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Re: Full English

Post by Woodchopper » Tue Mar 30, 2021 11:54 am

warumich wrote:
Tue Mar 30, 2021 11:34 am
In rugby I support France, obv. since I value having a relatively peaceful household. The German rugby team is somewhere near the German cricket team in competence.
My father is from London and my mother from Glasgow. As a child I ended up supporting England at football and Scotland at rugby.

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Re: Full English

Post by Woodchopper » Tue Mar 30, 2021 11:58 am

warumich wrote:
Tue Mar 30, 2021 11:30 am
Interesting how many people reject English as an identity. Kind of sad I think
I suspect that's another sign of how atypical the forum members are. We seem to be citizens of the Republic of Letters.

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Martin Y
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Re: Full English

Post by Martin Y » Tue Mar 30, 2021 12:01 pm

Woodchopper wrote: I suspect that's another sign of how atypical the forum members are. We seem to be citizens of the Republic of Letters.
<shocked> Letters? That's Numberist!

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Re: Full English

Post by headshot » Tue Mar 30, 2021 12:03 pm

Half English, Half Welsh. Born in the English Midlands.

I identify in this specific order: European, British, English.

Further narrowing your identity is as stupid as flying a regional flag and thinking it means anything.

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Re: Full English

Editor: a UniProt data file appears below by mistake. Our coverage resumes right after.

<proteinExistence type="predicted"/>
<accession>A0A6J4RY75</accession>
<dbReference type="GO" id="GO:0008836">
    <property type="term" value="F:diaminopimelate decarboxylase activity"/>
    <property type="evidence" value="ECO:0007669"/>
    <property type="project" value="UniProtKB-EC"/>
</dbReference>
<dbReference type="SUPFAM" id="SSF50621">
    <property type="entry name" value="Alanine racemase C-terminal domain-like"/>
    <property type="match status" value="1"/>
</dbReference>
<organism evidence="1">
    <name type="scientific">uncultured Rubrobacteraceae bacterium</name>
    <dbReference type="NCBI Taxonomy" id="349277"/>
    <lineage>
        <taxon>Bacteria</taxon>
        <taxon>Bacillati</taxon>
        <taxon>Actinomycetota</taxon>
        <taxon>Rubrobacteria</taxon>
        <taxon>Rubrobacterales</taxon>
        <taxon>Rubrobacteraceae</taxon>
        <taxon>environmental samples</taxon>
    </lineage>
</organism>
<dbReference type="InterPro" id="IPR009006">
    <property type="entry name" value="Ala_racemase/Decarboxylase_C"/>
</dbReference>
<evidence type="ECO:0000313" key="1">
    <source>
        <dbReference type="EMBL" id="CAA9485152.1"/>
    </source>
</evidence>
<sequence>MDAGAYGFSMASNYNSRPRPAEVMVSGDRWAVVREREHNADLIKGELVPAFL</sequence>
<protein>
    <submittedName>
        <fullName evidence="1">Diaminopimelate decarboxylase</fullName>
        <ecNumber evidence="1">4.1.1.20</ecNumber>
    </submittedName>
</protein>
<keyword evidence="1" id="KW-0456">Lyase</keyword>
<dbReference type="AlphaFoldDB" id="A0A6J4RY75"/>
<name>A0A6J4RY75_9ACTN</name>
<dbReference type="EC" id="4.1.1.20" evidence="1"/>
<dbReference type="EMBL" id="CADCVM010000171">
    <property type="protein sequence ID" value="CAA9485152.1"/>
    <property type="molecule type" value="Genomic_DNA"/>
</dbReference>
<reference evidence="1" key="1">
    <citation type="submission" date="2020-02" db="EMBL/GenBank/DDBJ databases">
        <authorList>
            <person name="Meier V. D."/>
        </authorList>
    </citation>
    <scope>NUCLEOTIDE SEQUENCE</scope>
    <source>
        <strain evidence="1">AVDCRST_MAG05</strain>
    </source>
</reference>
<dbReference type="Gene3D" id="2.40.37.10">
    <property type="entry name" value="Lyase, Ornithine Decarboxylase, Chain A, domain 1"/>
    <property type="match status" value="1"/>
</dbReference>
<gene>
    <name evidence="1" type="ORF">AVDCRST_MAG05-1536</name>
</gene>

Post by bagpuss » Tue Mar 30, 2021 12:05 pm

malbui wrote:
Tue Mar 30, 2021 10:16 am

* Not "Of Kent", I'll have you know. Don't want anything to do with those moon-worshipping illiterate barbarians.
Oi.

I mean, I'm a Warwickshire lass myself but both my dad and Mr Bagpuss were/are Men of Kent. Quite fond of the moon but definitely literate and only semi-barbarian.

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Re: Full English

Post by bagpuss » Tue Mar 30, 2021 12:13 pm

I self-identify as British and/or European. I'm almost entirely English but I don't feel that there's anything about English that I relate to more strongly than I relate to British. And besides, it would feel wrong to entirely ignore the 12.5% of me that is Scottish, even if I've rarely even been to Scotland.

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Re: Full English

Post by Woodchopper » Tue Mar 30, 2021 12:28 pm

Back to David Lammay
The Labour MP for Tottenham said his parents were among many people from around the world who “ended up coming back to the mother country”, and said the idea of an English ethnicity was a myth and that Englishness as an identity was civic in nature.

“Here I am, having grown up in this country, have been born of this country, and actually the truth is it’s a myth there’s one English ethnicity – there’s not,” he said. “England has always been a country in which Huguenots, Danes, all sorts of people have passed through.

“So when you say you are English, I’m not saying that doesn’t mean something to you and matter hugely … but it is to say that for me, the fact that I was born here and the fact that my sensibilities are English mean I want to claim that heritage as well.”